It’s time to reclaim the word “public.”
I don’t mean to sound like a nerdy grammatical purist, as if etymological arguments are a trumping corrective to everyday conversation. In this case, discussing the development of the Greek polis might be illuminating, but current examples provide enough fodder to make my case.
My concern is quite straightforward. Notions of inclusiveness and common good that were once understood as part of the term “public” have been lost. In its common usage today, the word has morphed to mean state-funded or endorsed and devoid of any religious claim—a positive antidote to the badness of things “private.”
But words are important as the conveyors of meaning, and so losing this word impairs our ability to flourish in this pluralistic environment.
Let me clarify my concerns with a few specific examples. The Canadian Association of University Teachers (CAUT) is on a campaign, investigating universities that require faculty to sign a statement of faith. That fact alone (goes the charge) is a denial of academic freedom.
A few weeks ago, I was invited to participate in a panel on this subject, and while preparing my remarks I realized how easy it was to lose the argument by conceding to the other side the word “public.” My first draft included the term “public universities,” which I meant as a shorthand for universities that were funded by the state. Although this language was convenient and would have accurately communicated to my audience the universities to which I referred, it would force me to use a word other than “public” for the non-public funded universities.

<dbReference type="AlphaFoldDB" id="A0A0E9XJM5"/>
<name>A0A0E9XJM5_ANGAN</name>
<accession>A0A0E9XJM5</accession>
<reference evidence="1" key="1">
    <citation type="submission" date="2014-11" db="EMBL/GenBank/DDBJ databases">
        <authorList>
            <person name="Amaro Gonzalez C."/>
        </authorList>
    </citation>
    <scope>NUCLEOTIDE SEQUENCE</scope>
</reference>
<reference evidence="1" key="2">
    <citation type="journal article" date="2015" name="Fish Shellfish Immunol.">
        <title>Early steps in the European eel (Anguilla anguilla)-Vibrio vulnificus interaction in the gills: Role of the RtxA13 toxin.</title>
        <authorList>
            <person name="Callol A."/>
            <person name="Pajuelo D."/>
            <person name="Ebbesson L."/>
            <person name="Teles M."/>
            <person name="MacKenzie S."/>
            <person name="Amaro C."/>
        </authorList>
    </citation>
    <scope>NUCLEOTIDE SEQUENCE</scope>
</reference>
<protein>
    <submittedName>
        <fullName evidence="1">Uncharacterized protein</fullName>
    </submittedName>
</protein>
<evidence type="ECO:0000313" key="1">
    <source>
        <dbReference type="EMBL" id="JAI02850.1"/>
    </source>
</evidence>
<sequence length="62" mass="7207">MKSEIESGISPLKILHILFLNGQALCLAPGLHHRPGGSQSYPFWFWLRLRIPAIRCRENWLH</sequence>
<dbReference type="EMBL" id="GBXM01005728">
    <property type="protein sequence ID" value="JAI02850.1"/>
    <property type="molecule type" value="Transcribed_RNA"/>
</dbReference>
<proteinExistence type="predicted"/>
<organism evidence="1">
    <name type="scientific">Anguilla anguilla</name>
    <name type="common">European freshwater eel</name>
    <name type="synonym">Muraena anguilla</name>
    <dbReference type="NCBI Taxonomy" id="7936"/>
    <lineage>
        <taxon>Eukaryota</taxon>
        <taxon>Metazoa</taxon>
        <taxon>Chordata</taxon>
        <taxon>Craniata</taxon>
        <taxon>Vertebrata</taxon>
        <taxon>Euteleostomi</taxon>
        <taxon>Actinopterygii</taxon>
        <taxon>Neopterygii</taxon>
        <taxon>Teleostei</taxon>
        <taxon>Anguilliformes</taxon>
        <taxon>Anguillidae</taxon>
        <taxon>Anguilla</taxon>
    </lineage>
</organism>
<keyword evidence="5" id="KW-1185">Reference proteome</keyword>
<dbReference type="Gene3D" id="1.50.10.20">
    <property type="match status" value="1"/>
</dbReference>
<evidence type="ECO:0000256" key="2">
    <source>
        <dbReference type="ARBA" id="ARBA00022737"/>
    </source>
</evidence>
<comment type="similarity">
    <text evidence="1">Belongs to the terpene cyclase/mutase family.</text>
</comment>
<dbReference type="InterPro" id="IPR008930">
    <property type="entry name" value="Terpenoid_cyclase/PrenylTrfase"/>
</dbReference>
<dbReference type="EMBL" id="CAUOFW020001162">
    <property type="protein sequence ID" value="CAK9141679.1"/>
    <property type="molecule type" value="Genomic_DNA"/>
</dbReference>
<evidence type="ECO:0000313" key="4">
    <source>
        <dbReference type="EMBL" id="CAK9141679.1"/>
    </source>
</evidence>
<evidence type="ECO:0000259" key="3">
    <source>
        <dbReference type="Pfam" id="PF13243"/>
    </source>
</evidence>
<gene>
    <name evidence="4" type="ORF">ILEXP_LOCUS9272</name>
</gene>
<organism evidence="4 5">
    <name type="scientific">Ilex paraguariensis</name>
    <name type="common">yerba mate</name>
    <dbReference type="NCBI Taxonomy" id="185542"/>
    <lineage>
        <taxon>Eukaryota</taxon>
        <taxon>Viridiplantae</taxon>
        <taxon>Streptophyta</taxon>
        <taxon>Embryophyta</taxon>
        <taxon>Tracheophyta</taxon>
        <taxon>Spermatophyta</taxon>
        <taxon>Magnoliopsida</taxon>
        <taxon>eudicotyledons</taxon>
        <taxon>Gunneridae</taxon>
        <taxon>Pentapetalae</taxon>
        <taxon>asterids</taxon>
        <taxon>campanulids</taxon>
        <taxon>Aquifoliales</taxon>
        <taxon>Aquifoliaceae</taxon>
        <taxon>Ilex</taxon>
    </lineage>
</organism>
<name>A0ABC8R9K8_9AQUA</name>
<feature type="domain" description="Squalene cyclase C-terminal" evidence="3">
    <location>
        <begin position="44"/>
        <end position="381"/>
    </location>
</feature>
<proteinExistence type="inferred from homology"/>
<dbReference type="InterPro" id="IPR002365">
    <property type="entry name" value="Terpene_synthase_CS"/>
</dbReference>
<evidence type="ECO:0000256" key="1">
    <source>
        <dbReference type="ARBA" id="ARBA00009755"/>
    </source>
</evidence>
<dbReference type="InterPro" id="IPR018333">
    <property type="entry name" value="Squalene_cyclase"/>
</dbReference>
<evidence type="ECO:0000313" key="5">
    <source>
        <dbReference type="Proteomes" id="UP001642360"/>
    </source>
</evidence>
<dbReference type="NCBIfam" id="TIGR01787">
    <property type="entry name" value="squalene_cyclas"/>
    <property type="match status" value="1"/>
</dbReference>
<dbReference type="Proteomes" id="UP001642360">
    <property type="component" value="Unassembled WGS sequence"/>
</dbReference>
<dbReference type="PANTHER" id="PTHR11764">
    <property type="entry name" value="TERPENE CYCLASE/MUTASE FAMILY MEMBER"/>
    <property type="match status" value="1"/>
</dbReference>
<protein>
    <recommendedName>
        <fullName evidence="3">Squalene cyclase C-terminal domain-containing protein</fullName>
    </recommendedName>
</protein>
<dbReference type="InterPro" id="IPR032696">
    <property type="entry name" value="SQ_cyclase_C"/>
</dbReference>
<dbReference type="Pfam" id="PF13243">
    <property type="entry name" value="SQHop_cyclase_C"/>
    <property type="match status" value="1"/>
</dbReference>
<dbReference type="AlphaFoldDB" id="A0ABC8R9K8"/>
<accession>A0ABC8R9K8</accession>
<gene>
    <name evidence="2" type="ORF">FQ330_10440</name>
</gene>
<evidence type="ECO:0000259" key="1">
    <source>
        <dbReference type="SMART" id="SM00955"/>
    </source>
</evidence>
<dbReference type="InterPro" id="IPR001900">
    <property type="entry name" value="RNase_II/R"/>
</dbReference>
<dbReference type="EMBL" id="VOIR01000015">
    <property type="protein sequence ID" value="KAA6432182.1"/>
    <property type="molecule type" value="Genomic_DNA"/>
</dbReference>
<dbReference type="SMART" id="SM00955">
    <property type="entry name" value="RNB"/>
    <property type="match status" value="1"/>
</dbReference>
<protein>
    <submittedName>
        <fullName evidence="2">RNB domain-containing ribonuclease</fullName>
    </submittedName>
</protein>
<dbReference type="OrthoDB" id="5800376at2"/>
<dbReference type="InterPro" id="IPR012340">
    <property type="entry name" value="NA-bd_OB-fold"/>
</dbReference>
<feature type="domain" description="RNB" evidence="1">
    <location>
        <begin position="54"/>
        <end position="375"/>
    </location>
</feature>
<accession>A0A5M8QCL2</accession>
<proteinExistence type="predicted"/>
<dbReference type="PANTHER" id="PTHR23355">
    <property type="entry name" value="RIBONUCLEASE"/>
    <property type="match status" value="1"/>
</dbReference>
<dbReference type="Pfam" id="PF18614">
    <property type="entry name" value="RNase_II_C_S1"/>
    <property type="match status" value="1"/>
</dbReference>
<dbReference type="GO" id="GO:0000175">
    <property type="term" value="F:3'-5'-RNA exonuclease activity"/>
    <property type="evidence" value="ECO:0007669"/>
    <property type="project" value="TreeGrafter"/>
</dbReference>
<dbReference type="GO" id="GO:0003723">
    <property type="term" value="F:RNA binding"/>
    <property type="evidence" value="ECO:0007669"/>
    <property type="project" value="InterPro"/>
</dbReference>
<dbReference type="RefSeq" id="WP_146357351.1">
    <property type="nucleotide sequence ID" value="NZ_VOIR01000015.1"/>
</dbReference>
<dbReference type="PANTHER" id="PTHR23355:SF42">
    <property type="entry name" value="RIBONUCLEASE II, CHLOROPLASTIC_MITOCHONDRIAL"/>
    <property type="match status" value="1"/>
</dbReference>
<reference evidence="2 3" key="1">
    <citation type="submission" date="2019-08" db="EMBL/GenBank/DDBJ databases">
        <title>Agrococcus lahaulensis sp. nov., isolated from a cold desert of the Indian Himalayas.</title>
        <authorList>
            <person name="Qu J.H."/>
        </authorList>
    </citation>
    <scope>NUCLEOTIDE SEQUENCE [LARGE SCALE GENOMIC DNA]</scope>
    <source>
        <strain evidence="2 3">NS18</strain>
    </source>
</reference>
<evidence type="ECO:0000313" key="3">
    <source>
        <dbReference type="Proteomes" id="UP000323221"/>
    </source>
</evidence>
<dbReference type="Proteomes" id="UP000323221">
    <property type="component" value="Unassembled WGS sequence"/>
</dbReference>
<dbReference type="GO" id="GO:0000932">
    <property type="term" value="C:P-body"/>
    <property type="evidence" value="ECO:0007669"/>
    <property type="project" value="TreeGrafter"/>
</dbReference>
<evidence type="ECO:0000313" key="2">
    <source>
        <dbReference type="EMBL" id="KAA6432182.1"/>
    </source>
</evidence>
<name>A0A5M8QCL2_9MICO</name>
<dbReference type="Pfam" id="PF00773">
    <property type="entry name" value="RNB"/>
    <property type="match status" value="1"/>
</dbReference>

But public funding had nothing to do with the question we were debating. We were discussing whether the explicit commitment to certain presuppositions or first principles in academic work was fatal to academic freedom. Was scholarship that took place in one type of academy, in which these presuppositions were explicit, of a different nature than the scholarship that took place in a different kind of institution, where the scholars might hold the same convictions but were not asked to make them explicit? I wanted to make the case that scholars in both settings were carrying out a public vocation—namely, that of the academy. The academy is called to add to the body of knowledge on which our society relies and to share it with the next generation. We do not support scholarship so that academics have the space to study and reflect on the questions their curiosities create. Rather, we support scholarship to enable them to make a contribution to the public so that we can all share and benefit from their insights.
Although this is a challenge to those who hold convictions like those of CAUT (and I use this example simply to illustrate—similar things are happening in various social spheres), I suspect it is equally a challenge to those who work in faith-based universities. Sometimes it is easier to retreat from the broader academy and focus more narrowly on the students and context of your own university, as if your responsibilities were purely local (or, to use the terminology preferred by some, private.)